Code: [Select]
stm32f10x.h:1266: Error: bad instruction `typedef struct'
stm32f10x.h:1267: Error: junk at end of line, first unrecognized character is `{'
stm32f10x.h:1268: Error: bad instruction `__io uint32_t CR'
stm32f10x.h:1269: Error: bad instruction `__io uint32_t CFR'
stm32f10x.h:1270: Error: bad instruction `__io uint32_t SR'
stm32f10x.h:1271: Error: junk at end of line, first unrecognized character is `}'
If I understand things correctly, this is the format/methodology that CMSIS requests/requires of the include files.
And the explicit casts on all constants are recommended/required by other standards, right?  (MISRA?)
So the CMSIS header files are pretty much defined to be an assembler-unfriendly format...

I think the only architectures I've seen .f files set up to be used by both assembler and C is the Atmel AVR.
(Microchip 8bit PIC has separate .h and .inc files, IIRC.)

Quote
You have to define RCC_AHBNER_OFFSET (which the header file specifies), obviously.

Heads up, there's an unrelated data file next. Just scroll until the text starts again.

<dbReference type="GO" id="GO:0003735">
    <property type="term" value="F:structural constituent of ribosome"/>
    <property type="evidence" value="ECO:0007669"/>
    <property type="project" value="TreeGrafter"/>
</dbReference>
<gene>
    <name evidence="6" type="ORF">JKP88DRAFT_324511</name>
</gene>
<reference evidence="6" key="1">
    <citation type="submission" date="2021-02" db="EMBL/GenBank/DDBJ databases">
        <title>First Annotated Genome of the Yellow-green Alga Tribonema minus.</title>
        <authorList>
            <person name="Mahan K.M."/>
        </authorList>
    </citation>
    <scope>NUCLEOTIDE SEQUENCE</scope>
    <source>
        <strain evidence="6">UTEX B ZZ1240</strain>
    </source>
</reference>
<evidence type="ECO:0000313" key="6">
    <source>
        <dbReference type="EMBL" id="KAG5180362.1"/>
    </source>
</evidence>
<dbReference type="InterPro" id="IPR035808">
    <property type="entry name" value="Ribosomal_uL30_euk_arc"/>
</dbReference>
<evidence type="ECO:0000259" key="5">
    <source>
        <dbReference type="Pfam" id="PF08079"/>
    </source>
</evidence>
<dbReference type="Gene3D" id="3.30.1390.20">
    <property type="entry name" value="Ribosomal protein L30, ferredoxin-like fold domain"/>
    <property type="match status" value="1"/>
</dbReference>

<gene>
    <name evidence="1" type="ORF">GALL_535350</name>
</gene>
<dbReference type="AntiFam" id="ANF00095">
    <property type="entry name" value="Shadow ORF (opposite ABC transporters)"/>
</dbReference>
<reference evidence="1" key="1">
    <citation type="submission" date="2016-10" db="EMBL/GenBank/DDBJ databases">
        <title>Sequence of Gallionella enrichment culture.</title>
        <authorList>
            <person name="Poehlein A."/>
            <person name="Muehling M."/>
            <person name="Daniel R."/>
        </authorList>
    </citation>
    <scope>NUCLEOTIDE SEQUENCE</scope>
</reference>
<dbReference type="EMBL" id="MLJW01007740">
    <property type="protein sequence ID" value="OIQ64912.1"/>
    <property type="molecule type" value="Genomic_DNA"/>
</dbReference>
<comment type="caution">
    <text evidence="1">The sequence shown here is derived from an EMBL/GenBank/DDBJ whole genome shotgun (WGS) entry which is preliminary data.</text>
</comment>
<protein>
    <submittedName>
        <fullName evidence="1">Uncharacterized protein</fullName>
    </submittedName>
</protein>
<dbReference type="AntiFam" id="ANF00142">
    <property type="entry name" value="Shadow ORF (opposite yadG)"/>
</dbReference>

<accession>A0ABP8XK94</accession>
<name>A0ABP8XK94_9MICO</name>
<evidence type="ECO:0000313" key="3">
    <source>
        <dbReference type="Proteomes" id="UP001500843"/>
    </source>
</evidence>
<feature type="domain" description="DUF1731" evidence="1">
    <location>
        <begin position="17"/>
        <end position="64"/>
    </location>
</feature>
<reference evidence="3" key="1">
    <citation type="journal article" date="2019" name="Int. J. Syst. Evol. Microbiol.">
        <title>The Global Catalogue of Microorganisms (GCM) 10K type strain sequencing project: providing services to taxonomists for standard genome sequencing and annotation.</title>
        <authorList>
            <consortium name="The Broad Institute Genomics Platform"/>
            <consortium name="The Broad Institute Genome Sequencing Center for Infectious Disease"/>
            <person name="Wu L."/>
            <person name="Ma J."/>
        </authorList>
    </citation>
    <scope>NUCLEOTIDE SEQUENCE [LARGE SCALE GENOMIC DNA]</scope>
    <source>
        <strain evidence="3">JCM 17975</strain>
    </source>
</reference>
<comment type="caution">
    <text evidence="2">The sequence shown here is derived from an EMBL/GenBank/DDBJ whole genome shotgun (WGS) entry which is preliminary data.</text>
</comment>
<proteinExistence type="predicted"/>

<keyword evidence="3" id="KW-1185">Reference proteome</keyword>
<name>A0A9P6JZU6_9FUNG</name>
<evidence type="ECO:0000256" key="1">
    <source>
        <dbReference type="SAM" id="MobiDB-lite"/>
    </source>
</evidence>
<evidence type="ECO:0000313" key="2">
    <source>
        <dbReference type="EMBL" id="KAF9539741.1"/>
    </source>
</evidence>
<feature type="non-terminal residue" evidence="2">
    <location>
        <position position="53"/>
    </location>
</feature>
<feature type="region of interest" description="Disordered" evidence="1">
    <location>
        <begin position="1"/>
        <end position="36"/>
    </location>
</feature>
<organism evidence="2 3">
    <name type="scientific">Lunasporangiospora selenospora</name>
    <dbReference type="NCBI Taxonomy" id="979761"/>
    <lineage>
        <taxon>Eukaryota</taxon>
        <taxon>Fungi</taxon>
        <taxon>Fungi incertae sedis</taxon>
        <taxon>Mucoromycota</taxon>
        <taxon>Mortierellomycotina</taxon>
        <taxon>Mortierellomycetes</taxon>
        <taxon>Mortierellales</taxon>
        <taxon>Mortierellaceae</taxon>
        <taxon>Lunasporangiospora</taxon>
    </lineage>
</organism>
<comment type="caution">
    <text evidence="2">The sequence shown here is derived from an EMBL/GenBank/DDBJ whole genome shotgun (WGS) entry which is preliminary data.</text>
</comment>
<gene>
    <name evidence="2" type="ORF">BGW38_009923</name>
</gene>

I did find some sites that have instructions for generating gnu assembler xxx_OFFSET macros from C structure definitions.  ( http://docs.blackfin.uclinux.org/doku.php?id=toolchain:gas:structs )  Just create a special C file that references all the structure offsets that you're interested in, run it through the compiler till you get generated asm, process that with awk, and bob's your uncle.  I think I prefer my technique (though the blackfin technique would have handled those structs containing arrays of other structs that mine didn't.)
 

Offline paulie

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Re: One Dollar One Minute ARM Development
« Reply #111 on: September 10, 2014, 08:27:07 am »